Greece’s Sweet, Baked Wheel of Fortune

The New Year’s Day tradition of Vasilopita, a round bread/cake with a lucky coin hidden inside.


The vasilopita, a sweet-bread cake, is closely associated with the festive season in Greece and traditionally cut upon the arrival of the New Year. The sign of a cross is etched across the cake with a knife by an appointed member of the family or group, who cuts a slice for all the other members, for the house, for missing loved ones, Christ and Saint Basil. The finder of a coin, which is slipped into the dough before the cake is baked, can hope to receive a present on the spot or consider the outcome as a harbinger of good luck for the New Year.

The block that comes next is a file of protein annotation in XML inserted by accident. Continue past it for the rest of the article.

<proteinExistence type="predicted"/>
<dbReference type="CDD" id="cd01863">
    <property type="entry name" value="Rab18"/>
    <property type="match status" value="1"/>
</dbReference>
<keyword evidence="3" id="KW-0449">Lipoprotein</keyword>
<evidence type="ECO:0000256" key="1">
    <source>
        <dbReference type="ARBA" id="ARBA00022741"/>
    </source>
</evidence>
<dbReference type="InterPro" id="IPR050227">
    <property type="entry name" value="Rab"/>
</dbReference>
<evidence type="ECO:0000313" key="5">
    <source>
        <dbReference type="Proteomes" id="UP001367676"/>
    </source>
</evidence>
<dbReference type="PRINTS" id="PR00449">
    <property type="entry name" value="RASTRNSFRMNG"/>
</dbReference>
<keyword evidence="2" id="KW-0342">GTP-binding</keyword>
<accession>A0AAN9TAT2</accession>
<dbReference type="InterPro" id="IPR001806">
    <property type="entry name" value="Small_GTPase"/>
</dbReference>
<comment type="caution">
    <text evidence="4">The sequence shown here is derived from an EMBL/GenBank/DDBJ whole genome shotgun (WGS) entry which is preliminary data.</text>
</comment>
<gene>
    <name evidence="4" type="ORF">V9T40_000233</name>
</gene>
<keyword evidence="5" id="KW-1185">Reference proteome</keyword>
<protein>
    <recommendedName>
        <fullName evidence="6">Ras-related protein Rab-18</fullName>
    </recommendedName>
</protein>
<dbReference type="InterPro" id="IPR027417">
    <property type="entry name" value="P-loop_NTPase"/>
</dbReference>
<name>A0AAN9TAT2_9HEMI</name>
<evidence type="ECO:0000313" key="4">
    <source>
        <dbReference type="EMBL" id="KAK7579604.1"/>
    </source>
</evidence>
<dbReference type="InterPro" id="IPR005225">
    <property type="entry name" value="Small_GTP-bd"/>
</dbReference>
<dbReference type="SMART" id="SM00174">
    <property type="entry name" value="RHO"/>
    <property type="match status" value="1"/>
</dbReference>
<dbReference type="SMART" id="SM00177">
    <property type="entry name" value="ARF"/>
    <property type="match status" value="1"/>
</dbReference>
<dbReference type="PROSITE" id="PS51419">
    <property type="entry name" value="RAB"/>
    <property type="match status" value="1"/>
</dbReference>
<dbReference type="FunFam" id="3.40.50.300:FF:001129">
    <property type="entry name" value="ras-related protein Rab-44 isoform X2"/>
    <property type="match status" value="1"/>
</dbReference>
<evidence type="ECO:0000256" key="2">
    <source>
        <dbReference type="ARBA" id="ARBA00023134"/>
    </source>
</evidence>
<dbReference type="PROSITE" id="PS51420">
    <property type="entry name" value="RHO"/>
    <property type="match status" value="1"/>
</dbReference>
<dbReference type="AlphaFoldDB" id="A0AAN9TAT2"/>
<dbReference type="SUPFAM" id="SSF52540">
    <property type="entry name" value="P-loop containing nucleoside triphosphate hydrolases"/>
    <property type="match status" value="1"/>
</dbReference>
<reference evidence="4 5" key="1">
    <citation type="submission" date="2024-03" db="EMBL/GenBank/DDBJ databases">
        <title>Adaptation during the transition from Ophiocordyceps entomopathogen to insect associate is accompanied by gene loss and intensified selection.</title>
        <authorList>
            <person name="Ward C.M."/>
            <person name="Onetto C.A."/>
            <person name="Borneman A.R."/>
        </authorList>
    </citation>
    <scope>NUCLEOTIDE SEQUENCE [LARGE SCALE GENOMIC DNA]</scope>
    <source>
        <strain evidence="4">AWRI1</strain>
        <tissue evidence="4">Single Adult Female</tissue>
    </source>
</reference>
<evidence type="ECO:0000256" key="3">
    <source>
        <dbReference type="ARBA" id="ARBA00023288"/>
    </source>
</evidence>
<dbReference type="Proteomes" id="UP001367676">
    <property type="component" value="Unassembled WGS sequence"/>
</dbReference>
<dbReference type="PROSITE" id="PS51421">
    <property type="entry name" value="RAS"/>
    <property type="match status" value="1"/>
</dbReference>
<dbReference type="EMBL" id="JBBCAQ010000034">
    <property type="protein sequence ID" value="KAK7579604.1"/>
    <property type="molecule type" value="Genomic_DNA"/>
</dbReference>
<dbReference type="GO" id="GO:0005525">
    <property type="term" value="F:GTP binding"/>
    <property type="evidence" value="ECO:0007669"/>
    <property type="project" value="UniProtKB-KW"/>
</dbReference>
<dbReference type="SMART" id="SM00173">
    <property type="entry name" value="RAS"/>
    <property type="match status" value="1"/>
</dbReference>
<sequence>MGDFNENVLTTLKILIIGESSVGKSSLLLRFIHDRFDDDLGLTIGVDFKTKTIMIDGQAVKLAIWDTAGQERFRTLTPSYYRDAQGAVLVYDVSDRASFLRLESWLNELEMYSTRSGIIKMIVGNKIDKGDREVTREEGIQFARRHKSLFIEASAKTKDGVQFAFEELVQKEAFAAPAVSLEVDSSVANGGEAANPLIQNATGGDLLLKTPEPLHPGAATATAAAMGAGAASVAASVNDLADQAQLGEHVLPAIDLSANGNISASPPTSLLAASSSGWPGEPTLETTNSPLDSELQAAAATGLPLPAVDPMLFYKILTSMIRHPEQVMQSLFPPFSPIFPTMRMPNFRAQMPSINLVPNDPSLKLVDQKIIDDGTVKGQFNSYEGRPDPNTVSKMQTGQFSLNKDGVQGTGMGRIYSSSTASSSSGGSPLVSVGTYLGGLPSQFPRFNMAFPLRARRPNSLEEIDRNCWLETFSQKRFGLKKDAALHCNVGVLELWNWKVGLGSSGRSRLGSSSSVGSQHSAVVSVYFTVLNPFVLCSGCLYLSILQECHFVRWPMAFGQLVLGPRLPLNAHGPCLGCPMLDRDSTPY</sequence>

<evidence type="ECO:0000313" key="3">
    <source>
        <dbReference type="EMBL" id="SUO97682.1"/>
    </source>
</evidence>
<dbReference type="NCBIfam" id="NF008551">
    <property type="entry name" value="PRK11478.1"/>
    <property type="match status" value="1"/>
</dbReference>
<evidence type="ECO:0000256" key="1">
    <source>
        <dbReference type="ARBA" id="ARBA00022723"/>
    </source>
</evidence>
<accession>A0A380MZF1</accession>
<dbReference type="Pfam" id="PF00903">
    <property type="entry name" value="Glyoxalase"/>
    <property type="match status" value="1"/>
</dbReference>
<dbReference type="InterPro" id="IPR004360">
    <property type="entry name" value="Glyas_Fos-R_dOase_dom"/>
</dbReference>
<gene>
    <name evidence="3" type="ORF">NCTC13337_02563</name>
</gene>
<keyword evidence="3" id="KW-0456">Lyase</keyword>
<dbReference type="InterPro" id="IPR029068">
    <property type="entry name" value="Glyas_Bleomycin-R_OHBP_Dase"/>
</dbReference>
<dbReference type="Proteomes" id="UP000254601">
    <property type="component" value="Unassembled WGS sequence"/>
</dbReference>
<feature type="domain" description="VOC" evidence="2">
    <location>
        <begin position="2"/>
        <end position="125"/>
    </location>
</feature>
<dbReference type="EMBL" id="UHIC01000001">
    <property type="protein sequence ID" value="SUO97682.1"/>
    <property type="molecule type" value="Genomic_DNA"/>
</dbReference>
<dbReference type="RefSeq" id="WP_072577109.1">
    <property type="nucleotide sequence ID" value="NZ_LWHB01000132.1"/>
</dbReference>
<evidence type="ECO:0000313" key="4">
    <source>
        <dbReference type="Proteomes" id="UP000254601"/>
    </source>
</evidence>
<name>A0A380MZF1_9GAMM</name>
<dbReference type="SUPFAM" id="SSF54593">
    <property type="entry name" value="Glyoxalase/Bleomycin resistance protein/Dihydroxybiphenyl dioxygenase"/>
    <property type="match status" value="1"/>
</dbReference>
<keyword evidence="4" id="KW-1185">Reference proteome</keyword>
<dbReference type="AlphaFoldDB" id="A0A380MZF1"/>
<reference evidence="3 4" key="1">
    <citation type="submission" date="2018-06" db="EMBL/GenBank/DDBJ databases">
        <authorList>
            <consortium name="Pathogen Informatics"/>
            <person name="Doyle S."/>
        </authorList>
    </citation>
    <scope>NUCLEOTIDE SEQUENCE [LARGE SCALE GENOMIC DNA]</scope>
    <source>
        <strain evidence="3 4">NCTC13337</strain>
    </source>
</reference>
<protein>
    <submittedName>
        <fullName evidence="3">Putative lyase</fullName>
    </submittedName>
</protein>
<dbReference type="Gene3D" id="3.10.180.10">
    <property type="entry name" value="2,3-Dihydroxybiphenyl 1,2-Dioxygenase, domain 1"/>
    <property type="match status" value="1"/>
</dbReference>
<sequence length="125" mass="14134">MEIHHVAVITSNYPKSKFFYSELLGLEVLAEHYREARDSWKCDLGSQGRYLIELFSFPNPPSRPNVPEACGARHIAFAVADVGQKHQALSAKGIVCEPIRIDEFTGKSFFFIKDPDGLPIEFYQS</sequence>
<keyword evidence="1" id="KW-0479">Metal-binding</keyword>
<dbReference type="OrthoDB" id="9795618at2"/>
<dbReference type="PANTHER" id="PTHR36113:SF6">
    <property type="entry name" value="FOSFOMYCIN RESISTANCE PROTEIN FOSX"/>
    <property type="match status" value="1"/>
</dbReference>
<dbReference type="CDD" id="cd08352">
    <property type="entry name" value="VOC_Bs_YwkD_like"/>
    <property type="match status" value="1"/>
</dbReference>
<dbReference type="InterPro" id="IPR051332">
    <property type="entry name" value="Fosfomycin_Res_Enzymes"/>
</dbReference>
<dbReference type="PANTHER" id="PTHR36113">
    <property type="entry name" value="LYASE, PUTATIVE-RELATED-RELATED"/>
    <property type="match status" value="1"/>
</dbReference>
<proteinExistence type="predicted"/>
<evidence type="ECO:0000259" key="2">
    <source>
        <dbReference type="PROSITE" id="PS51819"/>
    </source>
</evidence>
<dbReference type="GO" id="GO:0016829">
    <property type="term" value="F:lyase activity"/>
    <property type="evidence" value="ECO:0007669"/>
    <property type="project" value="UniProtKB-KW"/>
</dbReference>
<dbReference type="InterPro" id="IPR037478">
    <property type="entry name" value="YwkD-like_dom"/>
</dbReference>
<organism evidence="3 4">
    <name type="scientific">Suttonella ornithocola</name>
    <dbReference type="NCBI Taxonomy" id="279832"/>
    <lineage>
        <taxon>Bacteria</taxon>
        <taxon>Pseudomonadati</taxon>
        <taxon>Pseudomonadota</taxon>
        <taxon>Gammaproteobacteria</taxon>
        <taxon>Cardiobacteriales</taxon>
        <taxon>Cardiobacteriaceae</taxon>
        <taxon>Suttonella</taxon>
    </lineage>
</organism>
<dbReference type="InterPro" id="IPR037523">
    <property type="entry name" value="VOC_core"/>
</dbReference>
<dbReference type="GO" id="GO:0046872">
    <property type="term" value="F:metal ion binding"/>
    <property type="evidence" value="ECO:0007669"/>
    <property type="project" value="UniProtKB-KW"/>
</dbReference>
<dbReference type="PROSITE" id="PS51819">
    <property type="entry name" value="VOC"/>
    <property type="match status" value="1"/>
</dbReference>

In the Orthodox tradition, the vasilopita is directly associated with Saint Basil. According to this tradition, Saint Basil found himself needing to gather gold coins and other valuables from his fellow citizens in Caesarea, which he planned to offer to enemies and avert an invasion they were preparing. The invasion didn’t take place in the end and Saint Basil, unable to say who had given what, was not in a position to correctly return the coins and valuables to their owners. As a result, he made a request for many small buns to be baked and randomly placed a coin or valuable into the dough prepared for each piece. The resulting bread buns were then distributed and everybody received something, even it if was not precisely what had been originally offered. This explains the symbolism associated with the coin today. The fortune of being the lucky recipient is more significant than the actual coin won. But, having said that, winning a golden coin is always a wonderful surprise.


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